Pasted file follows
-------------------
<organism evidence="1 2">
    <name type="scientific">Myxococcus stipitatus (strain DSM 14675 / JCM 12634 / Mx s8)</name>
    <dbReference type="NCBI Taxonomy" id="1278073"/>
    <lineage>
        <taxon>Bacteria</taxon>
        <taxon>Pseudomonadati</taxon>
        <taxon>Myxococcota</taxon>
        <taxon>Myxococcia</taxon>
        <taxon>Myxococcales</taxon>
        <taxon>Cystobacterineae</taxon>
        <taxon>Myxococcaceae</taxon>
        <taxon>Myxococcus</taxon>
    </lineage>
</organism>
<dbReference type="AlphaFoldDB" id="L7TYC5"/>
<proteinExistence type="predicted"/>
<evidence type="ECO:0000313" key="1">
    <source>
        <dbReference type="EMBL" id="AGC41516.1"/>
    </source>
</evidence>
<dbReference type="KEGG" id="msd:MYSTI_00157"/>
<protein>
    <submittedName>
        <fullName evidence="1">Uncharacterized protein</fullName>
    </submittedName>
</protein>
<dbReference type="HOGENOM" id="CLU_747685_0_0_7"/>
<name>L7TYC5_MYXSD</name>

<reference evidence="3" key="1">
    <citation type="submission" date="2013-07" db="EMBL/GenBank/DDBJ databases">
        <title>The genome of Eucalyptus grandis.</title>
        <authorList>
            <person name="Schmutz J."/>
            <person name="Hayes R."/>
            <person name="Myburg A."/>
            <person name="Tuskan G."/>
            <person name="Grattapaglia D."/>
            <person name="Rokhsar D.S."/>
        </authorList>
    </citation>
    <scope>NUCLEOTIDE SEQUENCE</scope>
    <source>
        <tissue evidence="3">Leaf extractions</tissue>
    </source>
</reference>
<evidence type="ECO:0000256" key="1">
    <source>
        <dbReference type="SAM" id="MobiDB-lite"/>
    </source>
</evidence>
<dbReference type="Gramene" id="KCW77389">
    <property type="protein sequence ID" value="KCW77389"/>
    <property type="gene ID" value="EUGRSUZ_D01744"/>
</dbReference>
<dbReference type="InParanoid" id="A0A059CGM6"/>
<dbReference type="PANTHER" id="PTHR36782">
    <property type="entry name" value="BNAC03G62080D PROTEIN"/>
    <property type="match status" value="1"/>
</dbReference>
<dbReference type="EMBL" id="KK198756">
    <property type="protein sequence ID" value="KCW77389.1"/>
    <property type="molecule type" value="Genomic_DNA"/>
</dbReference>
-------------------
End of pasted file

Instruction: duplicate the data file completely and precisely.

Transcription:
<organism evidence="1 2">
    <name type="scientific">Myxococcus stipitatus (strain DSM 14675 / JCM 12634 / Mx s8)</name>
    <dbReference type="NCBI Taxonomy" id="1278073"/>
    <lineage>
        <taxon>Bacteria</taxon>
        <taxon>Pseudomonadati</taxon>
        <taxon>Myxococcota</taxon>
        <taxon>Myxococcia</taxon>
        <taxon>Myxococcales</taxon>
        <taxon>Cystobacterineae</taxon>
        <taxon>Myxococcaceae</taxon>
        <taxon>Myxococcus</taxon>
    </lineage>
</organism>
<dbReference type="AlphaFoldDB" id="L7TYC5"/>
<proteinExistence type="predicted"/>
<evidence type="ECO:0000313" key="1">
    <source>
        <dbReference type="EMBL" id="AGC41516.1"/>
    </source>
</evidence>
<dbReference type="KEGG" id="msd:MYSTI_00157"/>
<protein>
    <submittedName>
        <fullName evidence="1">Uncharacterized protein</fullName>
    </submittedName>
</protein>
<dbReference type="HOGENOM" id="CLU_747685_0_0_7"/>
<name>L7TYC5_MYXSD</name>

<reference evidence="3" key="1">
    <citation type="submission" date="2013-07" db="EMBL/GenBank/DDBJ databases">
        <title>The genome of Eucalyptus grandis.</title>
        <authorList>
            <person name="Schmutz J."/>
            <person name="Hayes R."/>
            <person name="Myburg A."/>
            <person name="Tuskan G."/>
            <person name="Grattapaglia D."/>
            <person name="Rokhsar D.S."/>
        </authorList>
    </citation>
    <scope>NUCLEOTIDE SEQUENCE</scope>
    <source>
        <tissue evidence="3">Leaf extractions</tissue>
    </source>
</reference>
<evidence type="ECO:0000256" key="1">
    <source>
        <dbReference type="SAM" id="MobiDB-lite"/>
    </source>
</evidence>
<dbReference type="Gramene" id="KCW77389">
    <property type="protein sequence ID" value="KCW77389"/>
    <property type="gene ID" value="EUGRSUZ_D01744"/>
</dbReference>
<dbReference type="InParanoid" id="A0A059CGM6"/>
<dbReference type="PANTHER" id="PTHR36782">
    <property type="entry name" value="BNAC03G62080D PROTEIN"/>
    <property type="match status" value="1"/>
</dbReference>
<dbReference type="EMBL" id="KK198756">
    <property type="protein sequence ID" value="KCW77389.1"/>
    <property type="molecule type" value="Genomic_DNA"/>
</dbReference>